I've got a garage access door (32" width) whose wood/aluminum sill
chronically allows leakage beneath it, into the garage when it rains.
I've tried all kinds of caulking, rubber seals, improved drainage, etc
and nothing works - I think it was just a poor installation that needs
to be ripped out.
I'm thinking of replacing it with qwikrete instead of installing another
Good idea, bad idea? It doesn't seem like it would be too difficult to
make a form and then level it out to be flush with the existing door
bottom, but I haven't tried this before and I don't want to make an
annoying situation into an actual bad one.
A few years ago I had a door frame that was rotting because water was
leaking around the inside of the frame. Moisture tends to wick up the
bottom of the frame near the sill.
I took the old door frame out and replaced it with a composite frame that
won't rot (I measured my existing door, hinges, locks, etc. and ordered the
frame from Lowes).
Before I installed the new frame, I installed Jamsill flashing in the door
opening. This ensures that any water that finds it's way under the door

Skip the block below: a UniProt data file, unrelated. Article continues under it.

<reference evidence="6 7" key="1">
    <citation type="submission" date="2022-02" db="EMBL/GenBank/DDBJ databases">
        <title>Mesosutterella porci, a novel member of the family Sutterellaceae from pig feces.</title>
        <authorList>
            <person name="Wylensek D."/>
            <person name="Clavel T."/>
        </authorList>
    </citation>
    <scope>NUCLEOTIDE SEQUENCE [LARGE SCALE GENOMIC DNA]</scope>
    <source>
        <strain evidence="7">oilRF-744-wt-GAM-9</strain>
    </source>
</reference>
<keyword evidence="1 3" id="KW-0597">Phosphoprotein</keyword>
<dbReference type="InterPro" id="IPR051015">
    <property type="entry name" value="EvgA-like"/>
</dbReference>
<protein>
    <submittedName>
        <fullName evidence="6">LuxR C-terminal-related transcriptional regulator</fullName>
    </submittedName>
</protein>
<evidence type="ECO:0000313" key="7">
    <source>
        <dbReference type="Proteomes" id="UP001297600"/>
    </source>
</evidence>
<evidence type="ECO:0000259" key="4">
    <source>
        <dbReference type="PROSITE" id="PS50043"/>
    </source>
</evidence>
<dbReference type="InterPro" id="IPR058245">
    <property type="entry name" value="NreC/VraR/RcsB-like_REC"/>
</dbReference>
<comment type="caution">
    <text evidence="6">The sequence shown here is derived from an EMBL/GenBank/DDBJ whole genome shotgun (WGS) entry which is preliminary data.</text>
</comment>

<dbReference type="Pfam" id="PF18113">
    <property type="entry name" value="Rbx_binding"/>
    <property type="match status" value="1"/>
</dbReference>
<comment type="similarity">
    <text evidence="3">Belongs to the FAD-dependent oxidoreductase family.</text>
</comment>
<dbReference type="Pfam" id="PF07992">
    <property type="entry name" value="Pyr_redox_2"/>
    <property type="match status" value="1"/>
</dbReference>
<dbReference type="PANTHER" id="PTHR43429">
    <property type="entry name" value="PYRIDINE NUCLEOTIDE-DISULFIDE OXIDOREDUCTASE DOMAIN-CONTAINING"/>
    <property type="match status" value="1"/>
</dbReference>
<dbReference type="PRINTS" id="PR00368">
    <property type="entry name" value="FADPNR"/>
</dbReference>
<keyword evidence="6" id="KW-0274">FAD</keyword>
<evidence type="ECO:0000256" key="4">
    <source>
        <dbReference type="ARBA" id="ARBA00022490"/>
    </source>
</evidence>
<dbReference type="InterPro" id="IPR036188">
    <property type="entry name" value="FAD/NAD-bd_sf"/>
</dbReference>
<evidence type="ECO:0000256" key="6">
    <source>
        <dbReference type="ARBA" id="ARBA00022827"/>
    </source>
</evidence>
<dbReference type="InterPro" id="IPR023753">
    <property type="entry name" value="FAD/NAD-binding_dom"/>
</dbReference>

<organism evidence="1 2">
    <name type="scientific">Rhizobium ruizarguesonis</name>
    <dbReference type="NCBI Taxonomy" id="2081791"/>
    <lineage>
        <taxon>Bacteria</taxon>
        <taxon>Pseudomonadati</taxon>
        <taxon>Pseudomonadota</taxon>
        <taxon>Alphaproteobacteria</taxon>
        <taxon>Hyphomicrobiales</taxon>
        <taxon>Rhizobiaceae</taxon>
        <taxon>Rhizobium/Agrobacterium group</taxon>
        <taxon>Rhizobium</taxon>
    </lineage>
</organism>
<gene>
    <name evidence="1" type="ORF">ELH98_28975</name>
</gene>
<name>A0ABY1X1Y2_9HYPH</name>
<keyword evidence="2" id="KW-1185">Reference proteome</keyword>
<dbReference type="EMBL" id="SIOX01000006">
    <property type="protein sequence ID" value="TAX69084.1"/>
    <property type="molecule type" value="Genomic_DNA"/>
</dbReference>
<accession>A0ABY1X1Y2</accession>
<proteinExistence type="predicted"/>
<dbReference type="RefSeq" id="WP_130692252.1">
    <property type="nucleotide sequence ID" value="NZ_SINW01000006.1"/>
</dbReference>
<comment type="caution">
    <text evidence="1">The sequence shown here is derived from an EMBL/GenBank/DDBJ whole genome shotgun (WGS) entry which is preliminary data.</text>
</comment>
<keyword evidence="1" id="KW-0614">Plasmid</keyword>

frame gets directed outside the building:
I also used a top quality polyurethane caulk (PL Brand) when installing the
That looks like a good product.
But I'm wondering whether it might be cheaper and easier just to put in
a couple inches of qwikrete, smooth it to a close fit to the bottom of
the door with a slope that makes water coming down the door to drain
away from the garage.
I've never done much with concrete, and I'm wondering if I'm not seeing
some kind of problem inherent in making a concrete garage sill.
I think the concrete sill will work BUT it has to be dead straight from side to side or you'll have gaps, and you probably want a slight slope from garage to outside.
You can't do that by eye and it's hard to fix later. You'll need some kind of jig to help you smooth it straight.
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